Can you share more on your upcoming events and the theme of Communities in Conversation with Corporations?
I think this year’s theme reflects a big gap we’re seeing as businesses try to shift towards being more ethical, being more aware, and caring about more than just profit. There’s a lot of data out there that confirms individuals running CSR initiatives and socially responsible investment funds are commerce graduates with a background in finance or accounting. Looking at these dynamics through a development lens, you have to ask, how is research being conducted for these programs and funds? Are these initiatives being designed with community voices as a part of the conversation or are they directed towards creating better optics for the company?
The next question that follows is the “how?” and that’s what our events this year are about. One event is focused on the corporation side and the other focused on the community perspective. The goal is to give our delegates a well rounded idea of what’s going on in these two separate spaces and to challenge them to learn by contributing to the effort to bridge the gap as they enter the workforce or start their own initiatives.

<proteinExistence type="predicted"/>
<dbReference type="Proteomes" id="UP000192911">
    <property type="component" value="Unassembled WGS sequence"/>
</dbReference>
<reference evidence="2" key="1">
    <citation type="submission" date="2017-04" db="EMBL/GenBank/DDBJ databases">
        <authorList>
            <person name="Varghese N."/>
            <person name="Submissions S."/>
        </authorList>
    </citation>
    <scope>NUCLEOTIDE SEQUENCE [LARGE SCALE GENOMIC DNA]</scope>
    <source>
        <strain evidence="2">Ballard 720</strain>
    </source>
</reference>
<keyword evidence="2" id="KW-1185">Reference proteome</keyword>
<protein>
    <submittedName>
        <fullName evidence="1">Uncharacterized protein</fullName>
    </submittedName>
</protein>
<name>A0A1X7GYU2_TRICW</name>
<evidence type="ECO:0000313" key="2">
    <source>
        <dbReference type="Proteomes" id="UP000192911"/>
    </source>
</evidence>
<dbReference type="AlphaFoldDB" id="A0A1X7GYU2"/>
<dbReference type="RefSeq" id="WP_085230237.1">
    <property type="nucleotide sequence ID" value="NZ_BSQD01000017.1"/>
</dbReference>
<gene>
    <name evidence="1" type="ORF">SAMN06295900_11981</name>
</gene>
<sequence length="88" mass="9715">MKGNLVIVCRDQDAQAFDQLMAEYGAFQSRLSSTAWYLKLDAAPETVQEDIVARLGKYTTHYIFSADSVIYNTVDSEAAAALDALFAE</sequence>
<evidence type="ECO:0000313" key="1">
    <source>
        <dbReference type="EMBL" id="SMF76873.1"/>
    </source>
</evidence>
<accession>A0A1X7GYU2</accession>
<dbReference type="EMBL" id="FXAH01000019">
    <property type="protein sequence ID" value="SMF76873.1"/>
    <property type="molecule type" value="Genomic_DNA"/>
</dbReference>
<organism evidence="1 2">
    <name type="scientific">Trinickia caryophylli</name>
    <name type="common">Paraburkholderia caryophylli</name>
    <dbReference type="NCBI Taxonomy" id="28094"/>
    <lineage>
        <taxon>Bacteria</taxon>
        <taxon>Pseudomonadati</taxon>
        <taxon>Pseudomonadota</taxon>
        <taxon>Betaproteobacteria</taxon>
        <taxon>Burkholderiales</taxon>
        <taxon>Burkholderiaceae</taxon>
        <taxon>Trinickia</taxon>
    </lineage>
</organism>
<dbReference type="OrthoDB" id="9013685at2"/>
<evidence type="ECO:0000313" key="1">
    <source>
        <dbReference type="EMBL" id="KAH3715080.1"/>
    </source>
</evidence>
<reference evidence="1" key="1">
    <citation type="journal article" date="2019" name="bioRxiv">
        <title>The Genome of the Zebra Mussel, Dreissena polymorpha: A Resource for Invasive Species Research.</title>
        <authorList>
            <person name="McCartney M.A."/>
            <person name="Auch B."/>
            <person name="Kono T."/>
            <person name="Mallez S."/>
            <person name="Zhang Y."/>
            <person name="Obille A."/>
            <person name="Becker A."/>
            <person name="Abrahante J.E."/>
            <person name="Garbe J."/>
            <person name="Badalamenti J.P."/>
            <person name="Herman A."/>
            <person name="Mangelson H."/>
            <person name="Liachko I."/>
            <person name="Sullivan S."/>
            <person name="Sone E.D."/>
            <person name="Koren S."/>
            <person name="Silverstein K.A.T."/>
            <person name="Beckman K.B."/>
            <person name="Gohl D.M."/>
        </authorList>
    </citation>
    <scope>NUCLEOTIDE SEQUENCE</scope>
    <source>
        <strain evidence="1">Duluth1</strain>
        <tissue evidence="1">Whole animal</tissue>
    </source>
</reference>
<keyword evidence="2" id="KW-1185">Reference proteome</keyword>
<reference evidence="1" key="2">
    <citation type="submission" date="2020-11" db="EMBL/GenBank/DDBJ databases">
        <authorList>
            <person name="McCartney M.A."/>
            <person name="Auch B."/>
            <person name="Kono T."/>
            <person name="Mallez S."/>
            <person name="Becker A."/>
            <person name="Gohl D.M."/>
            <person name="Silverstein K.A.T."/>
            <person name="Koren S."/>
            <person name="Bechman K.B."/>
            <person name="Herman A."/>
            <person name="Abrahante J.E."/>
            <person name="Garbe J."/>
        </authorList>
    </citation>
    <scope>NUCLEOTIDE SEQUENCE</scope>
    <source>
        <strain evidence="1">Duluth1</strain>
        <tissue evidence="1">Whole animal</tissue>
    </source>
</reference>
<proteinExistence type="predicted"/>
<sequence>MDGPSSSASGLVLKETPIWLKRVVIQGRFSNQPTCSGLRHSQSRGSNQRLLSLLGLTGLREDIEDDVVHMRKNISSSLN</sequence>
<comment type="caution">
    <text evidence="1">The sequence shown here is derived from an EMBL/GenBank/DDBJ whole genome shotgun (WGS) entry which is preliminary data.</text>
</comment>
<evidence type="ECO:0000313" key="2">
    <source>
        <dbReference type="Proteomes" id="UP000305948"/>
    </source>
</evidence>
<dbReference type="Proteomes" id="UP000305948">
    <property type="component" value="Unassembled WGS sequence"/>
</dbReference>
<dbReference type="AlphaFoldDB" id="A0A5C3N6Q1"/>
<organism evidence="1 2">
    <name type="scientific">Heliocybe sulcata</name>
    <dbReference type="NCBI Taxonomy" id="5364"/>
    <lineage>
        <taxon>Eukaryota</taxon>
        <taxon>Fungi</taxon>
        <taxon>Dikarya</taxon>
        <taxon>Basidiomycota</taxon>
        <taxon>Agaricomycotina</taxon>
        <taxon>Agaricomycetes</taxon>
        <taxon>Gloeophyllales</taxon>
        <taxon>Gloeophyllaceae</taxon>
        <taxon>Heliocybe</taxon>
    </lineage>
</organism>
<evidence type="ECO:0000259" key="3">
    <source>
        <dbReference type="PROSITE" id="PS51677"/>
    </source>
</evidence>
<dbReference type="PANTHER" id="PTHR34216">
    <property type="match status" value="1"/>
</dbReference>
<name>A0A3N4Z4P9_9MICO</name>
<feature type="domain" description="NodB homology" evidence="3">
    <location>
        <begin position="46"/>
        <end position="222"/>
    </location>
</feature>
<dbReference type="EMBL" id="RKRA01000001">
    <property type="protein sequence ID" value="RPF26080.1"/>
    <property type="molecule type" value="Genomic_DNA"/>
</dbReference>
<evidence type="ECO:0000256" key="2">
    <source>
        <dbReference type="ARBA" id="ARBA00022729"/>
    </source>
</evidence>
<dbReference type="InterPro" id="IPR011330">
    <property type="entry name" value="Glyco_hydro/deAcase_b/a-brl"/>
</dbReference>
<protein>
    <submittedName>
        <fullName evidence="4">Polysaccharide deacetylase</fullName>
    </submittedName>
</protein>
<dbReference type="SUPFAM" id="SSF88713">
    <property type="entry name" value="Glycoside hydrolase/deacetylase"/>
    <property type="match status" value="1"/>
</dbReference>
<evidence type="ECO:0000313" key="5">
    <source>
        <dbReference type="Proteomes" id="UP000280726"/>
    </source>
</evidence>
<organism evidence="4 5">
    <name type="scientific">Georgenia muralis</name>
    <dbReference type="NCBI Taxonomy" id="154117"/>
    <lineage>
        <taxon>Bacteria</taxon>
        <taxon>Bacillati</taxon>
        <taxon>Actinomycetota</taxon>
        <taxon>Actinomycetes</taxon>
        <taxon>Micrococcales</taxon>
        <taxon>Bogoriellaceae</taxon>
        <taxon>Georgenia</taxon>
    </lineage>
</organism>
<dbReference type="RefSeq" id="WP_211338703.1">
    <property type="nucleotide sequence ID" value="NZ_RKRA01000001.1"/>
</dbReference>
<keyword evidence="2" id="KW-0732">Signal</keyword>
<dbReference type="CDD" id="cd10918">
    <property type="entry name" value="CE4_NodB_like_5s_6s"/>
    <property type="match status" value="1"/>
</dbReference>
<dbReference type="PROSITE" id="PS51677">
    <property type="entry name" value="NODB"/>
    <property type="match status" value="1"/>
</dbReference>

The first CLERB event of 2021, Corporations, is taking place on April 17 and will feature voices from leaders in the sustainability space. We will be hearing from two keynote speakers: the Head of Sustainability at UNIQLO and the CEO of 1% For The Planet. Our event wraps up with a speaker panel that will feature voices from leaders in ESG, CSR, law, and sustainable development. Our event is unique because you get to be a part of a conversation that wouldn’t happen elsewhere. Our panel is known for challenging speakers to step outside of their comfort zones and learn about what others are doing in relation to their work.
What can delegates expect from attending the CLERB events?
In addition to the incredible conversations presented during our conferences, the CLERB is known for great networking opportunities. I got a job at the United Nations Principles for Responsible Investment from one of the connections I made during last year’s virtual event. In an age where everything is virtual, this event is a great way to build your network and connect with people around the world who you might not have met otherwise.